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  • Tony Harris

THE BIG BOSS GROOVE


Genres are a funny thing in music...


When they are kept at the very broad level, I'm fine - Soul, Rock, Pop, Jazz etc etc. I can even understand the key differences between say, Reggae and Ska but just a trawl through Discogs (a record buying site) and its associated categories will show you just how fragmented our listening and its audiences have become.


Rock can be split between Classic Rock , Psychedelic Rock and Folk Rock for instance. There's also Indie Rock but how does that separate itself from Indie Pop and is it still Alternative. I used to understand Metal but now there are varieties such as Death, Speed, Nu or Viking and I'm pretty sure it's going to be the narrowest of distinguishing margins between them.


By the time you get to dance music all bets are off.


New Jack Swing? I never realised there was an older version.


Deep House indicates there is a shallower version.


And as for Rare Groove... I am assuming that we should be turning our noses up at the common or garden variety.


I may find that all of these assumptions are true but suffice to say, it does get complicated.


However, despite all of this there is a genre of music that I really supported, for which I have never found a descriptor. It is sometimes bundled under the horrific "Sophisti-Pop" but this seems to have been a catch-all for the shiniest of pop singles from around the mid 80s and so could cover a church broad enough to include Heaven 17, Level 42 and Bryan Ferry on its pews, with Simply Red and ABC doubtless helping out the choir, for instance.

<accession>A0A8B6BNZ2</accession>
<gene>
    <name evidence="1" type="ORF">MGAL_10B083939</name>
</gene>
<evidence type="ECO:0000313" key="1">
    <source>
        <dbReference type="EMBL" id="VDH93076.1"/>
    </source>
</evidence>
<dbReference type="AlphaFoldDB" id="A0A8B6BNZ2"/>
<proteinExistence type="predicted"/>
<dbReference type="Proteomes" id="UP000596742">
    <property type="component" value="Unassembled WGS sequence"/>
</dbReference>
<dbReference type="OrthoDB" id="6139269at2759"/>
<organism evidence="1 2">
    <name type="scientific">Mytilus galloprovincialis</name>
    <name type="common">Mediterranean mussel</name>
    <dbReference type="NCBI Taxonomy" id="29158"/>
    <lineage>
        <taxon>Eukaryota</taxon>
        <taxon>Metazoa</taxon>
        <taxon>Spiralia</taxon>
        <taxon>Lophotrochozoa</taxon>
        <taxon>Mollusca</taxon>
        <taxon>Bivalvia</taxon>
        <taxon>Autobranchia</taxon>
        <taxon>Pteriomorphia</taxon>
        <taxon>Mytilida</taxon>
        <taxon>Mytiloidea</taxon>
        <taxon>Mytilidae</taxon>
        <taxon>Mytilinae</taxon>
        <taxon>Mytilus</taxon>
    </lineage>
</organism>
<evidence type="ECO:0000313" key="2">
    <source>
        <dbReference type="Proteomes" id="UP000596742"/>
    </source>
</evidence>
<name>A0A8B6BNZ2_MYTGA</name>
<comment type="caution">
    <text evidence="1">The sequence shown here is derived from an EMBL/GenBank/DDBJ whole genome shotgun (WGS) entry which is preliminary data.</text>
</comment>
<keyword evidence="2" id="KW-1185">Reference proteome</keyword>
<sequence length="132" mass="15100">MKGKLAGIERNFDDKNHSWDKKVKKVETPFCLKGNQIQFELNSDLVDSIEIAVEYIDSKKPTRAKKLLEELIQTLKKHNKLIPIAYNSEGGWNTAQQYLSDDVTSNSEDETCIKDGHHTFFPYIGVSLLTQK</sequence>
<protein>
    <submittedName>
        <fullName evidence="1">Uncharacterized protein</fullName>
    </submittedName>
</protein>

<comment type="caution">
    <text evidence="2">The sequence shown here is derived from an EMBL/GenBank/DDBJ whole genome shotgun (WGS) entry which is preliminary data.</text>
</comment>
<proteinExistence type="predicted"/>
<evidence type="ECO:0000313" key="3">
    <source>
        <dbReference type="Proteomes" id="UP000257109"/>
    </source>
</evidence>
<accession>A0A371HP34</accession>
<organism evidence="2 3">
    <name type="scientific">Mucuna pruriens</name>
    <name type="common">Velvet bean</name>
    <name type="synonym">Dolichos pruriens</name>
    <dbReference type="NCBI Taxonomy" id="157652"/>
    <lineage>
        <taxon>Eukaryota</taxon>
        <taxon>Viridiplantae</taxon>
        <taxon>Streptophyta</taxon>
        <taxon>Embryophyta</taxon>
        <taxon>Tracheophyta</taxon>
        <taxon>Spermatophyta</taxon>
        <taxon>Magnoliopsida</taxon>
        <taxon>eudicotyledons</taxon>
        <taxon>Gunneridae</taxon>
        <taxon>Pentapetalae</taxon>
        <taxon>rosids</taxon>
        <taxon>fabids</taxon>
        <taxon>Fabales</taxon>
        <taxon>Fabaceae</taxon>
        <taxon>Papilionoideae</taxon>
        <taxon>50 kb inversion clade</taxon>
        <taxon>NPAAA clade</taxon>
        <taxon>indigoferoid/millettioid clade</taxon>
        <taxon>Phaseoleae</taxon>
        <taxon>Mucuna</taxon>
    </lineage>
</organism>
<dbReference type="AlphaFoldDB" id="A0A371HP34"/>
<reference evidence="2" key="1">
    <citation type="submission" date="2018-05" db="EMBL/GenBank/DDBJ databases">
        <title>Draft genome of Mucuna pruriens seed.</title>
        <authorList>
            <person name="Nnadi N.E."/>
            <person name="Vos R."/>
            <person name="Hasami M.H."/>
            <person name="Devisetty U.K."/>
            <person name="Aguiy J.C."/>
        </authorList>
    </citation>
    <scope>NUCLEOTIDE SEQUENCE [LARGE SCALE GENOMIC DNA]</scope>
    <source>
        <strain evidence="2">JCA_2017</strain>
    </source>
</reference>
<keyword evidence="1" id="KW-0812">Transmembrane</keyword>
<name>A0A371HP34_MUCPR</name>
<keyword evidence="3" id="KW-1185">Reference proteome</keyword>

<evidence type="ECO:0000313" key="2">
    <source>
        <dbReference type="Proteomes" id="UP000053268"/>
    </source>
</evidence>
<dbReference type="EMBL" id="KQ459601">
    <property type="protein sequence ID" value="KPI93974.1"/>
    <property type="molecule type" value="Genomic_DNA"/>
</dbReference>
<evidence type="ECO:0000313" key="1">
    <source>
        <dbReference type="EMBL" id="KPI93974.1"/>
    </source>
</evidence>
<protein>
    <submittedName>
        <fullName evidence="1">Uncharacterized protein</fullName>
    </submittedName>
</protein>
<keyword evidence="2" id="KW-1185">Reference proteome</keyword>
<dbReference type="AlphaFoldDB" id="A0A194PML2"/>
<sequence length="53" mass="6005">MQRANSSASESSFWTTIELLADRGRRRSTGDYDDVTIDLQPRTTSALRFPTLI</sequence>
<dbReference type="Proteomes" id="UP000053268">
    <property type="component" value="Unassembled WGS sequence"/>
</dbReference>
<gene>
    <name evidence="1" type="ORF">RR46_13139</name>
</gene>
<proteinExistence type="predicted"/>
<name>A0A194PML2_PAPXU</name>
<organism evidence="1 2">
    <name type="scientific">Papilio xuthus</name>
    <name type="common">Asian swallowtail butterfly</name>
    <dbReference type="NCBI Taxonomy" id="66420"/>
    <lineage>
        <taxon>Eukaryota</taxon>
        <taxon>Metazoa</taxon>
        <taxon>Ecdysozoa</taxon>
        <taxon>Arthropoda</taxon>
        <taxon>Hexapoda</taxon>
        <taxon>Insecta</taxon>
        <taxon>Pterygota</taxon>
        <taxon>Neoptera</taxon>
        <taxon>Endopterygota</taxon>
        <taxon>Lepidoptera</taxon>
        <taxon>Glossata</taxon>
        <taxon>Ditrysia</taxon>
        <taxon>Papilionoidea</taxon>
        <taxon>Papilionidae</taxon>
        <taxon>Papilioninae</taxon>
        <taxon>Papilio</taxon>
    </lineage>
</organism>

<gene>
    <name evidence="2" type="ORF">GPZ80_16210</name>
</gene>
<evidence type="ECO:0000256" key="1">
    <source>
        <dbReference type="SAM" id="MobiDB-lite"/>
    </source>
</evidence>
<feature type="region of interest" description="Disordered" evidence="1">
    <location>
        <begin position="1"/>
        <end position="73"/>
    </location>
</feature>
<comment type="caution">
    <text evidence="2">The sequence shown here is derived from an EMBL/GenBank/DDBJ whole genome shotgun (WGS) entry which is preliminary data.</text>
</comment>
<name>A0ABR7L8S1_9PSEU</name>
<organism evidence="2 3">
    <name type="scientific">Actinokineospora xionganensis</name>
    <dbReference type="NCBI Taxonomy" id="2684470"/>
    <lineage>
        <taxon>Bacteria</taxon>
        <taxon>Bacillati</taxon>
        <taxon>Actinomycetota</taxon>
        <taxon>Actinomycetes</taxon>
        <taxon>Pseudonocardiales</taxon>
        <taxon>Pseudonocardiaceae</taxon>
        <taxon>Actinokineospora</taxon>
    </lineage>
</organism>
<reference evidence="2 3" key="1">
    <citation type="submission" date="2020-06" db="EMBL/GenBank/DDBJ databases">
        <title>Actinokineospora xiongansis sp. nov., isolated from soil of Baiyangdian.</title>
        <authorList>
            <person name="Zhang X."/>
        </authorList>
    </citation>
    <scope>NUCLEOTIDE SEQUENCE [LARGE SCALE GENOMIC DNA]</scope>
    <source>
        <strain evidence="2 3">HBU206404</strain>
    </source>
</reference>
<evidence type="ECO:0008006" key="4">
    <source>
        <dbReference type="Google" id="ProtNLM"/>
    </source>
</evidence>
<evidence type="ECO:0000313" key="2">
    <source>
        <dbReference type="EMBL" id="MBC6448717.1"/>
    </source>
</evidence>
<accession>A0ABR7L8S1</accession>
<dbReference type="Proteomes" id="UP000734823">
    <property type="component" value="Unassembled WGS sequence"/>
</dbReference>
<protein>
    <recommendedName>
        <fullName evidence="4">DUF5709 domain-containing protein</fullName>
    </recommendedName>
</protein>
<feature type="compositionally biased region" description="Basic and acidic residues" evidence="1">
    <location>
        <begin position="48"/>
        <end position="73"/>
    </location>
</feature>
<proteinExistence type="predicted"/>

I like many of these records still but it really is a very wide range of musical influences. Tucked away in Sophisti-Pop Spotify Playlists (an abomination in so many different ways) is a style of music for which I could probably just about eke out a creditable C-90 which shall be the subject of this latest Fab Five.


Perhaps the best place to start is the always controversial Style Council. I say controversial because every time I decide to write about them, there are always some Jam fans who have never forgiven Weller for breaking up that band at the height of their powers in 1982 and forming this Jazz-Pop combo with all its arch idiosyncrasies that deliberately ditched the straight-forwardness of his previous collaborators. They get very heated on the subject.


But it is this archness, best demonstrated in any of the Style Council liner notes penned by The Cappuccino Kid (actually Weller's Boswell - Paolo Hewitt) which tried to play up the "beat" intentions of the music and its architects, aping the jazz cats of the late fifties. Lyrically, of course, the band became increasingly more 80s as it took on a more political stridency.


The title of this article - "The Big Boss Groove" - is of course shared with one of the Style Council's best tunes - the (mainly unplayed) double A side to "You're The Best Thing".



There was, certainly in London's club scene, a burgeoning appreciation of jazz that had started to develop out of a part of the New Romantic movement. They had embraced the early works of Ze Records including pre-hit Kid Creole and other soul-jazz influences. Much of this had centred on the Wag Club, which had been founded by one of the key shakers of the time, Chris Sullivan.


Despite little musical training, he formed the coolest band around, Blue Rondo A La Turk, who took up this Latin jazz-pop style and were tipped to be the next big thing. The fates sadly conspired against them (of which more later) but their whole style and presentation seems to be the kicking-off point for this un-named genre.